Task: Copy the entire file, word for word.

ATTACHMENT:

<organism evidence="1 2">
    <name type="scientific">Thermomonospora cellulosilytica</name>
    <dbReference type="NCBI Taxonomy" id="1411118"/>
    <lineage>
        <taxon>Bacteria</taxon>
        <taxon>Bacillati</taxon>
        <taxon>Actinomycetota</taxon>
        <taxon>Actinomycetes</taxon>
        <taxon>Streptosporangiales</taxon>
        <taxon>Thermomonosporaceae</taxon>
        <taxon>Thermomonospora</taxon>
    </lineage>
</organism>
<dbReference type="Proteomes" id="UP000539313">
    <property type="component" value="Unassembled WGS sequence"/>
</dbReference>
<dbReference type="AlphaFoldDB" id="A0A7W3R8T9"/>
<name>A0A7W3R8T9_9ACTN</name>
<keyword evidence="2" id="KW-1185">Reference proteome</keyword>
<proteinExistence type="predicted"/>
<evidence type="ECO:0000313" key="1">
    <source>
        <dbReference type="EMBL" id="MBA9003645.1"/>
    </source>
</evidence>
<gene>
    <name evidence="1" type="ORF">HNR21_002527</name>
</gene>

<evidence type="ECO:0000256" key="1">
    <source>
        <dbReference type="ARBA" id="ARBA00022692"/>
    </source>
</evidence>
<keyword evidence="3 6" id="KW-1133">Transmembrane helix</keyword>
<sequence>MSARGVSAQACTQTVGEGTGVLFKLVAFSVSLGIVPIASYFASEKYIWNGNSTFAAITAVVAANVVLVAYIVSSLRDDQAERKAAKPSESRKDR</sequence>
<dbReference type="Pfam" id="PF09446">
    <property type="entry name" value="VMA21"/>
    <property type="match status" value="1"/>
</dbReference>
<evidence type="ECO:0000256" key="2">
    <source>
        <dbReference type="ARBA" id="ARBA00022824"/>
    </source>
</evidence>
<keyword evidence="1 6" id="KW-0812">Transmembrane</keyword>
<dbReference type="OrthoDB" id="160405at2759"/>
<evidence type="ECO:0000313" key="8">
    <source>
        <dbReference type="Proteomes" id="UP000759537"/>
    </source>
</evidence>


<organism evidence="1 2">
    <name type="scientific">Thermomonospora cellulosilytica</name>
    <dbReference type="NCBI Taxonomy" id="1411118"/>
    <lineage>
        <taxon>Bacteria</taxon>
        <taxon>Bacillati</taxon>
        <taxon>Actinomycetota</taxon>
        <taxon>Actinomycetes</taxon>
        <taxon>Streptosporangiales</taxon>
        <taxon>Thermomonosporaceae</taxon>
        <taxon>Thermomonospora</taxon>
    </lineage>
</organism>
<dbReference type="Proteomes" id="UP000539313">
    <property type="component" value="Unassembled WGS sequence"/>
</dbReference>
<dbReference type="AlphaFoldDB" id="A0A7W3R8T9"/>
<name>A0A7W3R8T9_9ACTN</name>
<keyword evidence="2" id="KW-1185">Reference proteome</keyword>
<proteinExistence type="predicted"/>
<evidence type="ECO:0000313" key="1">
    <source>
        <dbReference type="EMBL" id="MBA9003645.1"/>
    </source>
</evidence>
<gene>
    <name evidence="1" type="ORF">HNR21_002527</name>
</gene>

<evidence type="ECO:0000256" key="1">
    <source>
        <dbReference type="ARBA" id="ARBA00022692"/>
    </source>
</evidence>
<keyword evidence="3 6" id="KW-1133">Transmembrane helix</keyword>
<sequence>MSARGVSAQACTQTVGEGTGVLFKLVAFSVSLGIVPIASYFASEKYIWNGNSTFAAITAVVAANVVLVAYIVSSLRDDQAERKAAKPSESRKDR</sequence>
<dbReference type="Pfam" id="PF09446">
    <property type="entry name" value="VMA21"/>
    <property type="match status" value="1"/>
</dbReference>
<evidence type="ECO:0000256" key="2">
    <source>
        <dbReference type="ARBA" id="ARBA00022824"/>
    </source>
</evidence>
<keyword evidence="1 6" id="KW-0812">Transmembrane</keyword>
<dbReference type="OrthoDB" id="160405at2759"/>
<evidence type="ECO:0000313" key="8">
    <source>
        <dbReference type="Proteomes" id="UP000759537"/>
    </source>
</evidence>